Are we there yet? Try to sift through the media hype and you will come to the ‘I don’t know’ answer. It is extremely difficult to determine if the global economy is climbing out of hibernation or slowly sinking into a state of coma. The equity markets continue to behave like a buoy in the middle of hurricane Paula. However, from my vantage point there is still free cash and buyers in the economy; consumers are still making purchases. Granted not to the degree of a decade ago, but big ticket items are changing hands.
With the ebbs and flows of consumer spending, and with a hungry pool of commercial entities, how does an organization attract buyers to itself; in essence, away from other vendors? For many organizations they undergo a myriad of ‘strategies’ in hopes that something sticks. Success in this economic climate and beyond rests on, I believe, two main ideas. Success comes down to attitude and economic agility.
The attitude for successful sales is one of understanding your clients and prospects. The organization needs to understand the needs of their audience with the correct products and services. In unison with the right products and services comes the understanding of who the organization is; a niche high-end supplier vs. a low cost volume discounter. Through the understanding of the vendor’s market niche, sales are gained on a definitive quantity; value, price, options, etc.
Bottom line profits are the result of two entities, sales and managing costs. To drive the life blood [profit] of survival internal cost management must be scrutinized. For many the word ‘scrutinize’ equates to radical cost cutting measures similar to ‘slash and burn’. I have seen many organizations slash the very budgets that keep them visible in the market place. These line items include marketing, sales and R&D initiatives. It boggles my mind how an organization can expect long term survival, when it eradicates the market presence initiatives [marketing, sales] and the basis of product evolution [R&D].
What these organizations fail to realize is that their real wealth rests within wasted processes in their organization and not in programs that will assist in weathering the storm. For many years I professed the mantra of continuous process improvement. To that end, I always professed that an organization must view its processes and procedures under the microscope and at each step ask the question ‘why’. It is only through questioning whether a process or a step adds value will one determine those defunct processes.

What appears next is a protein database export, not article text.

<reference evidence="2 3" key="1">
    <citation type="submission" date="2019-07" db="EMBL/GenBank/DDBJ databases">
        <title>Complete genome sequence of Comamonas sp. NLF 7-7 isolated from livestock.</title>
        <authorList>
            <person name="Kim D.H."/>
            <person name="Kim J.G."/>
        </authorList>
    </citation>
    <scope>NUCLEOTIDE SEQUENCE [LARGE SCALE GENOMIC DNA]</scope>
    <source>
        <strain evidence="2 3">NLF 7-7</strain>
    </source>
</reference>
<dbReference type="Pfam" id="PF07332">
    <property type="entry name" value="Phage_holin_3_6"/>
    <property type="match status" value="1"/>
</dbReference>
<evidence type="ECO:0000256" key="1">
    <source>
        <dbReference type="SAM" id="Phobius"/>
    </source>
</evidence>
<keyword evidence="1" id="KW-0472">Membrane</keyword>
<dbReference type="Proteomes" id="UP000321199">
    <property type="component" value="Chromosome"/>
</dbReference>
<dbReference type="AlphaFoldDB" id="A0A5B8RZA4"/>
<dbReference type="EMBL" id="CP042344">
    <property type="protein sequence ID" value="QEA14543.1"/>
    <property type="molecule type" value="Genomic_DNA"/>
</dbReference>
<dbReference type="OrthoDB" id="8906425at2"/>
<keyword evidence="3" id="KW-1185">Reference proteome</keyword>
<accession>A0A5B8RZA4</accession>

For many firms, time has overlaid new policies on the tails of old policies, new procedures get back-ended onto existing procedures and at no time does any one stop and try to unravel this thick mat of policies and procedures. I always believed that in every organization there are a few processes that are near the peak of efficiency, and only minor adjustments are needed to gain optimization. However, after an in depth analysis of several large organizations I have realized this was not the case.
I have always believed the best way to gain new insight into existing processes is to bring an in outsider to oversee that process area. Many years ago I had the privilege of working with an organization which had all of their senior executives on a three year rotation through the executive management ranks. The philosophy of the organization was to increase sensitivity of the executives for various departments. However, a byproduct of which turned out that efficiencies in processes were gained. Bill Taylor, in his article Trading Places: A Smart Way to Change Your Mind, expounds on the value of how the most innovative ideas come from outsiders.
I believe the greatest success in effectively scrutinizing processes comes by way of an outsider with the idea of breaking what isn’t broken. In their book, If it Ain’t Broke, Break it!, Kniegel and Patler demonstrate that organizational success isn’t the product of doing things the same old way. Success is the product of breaking the existing rules and thereby breaking away from the pack. The pack of current competitive forces.
So after years of adding more applications to the system, more processes and procedures to the mix, the agility of the organization is crippled by the weight of all of this ‘stuff’. Just as computer geeks profess, when applications start running slow – it is time to reformat the drive and reload the operating system. For most organizations, now is the time - clear the clutter, get a fresh perspective and reload the organization with a fresh ‘operating system’. This may be your last chance before a system crash!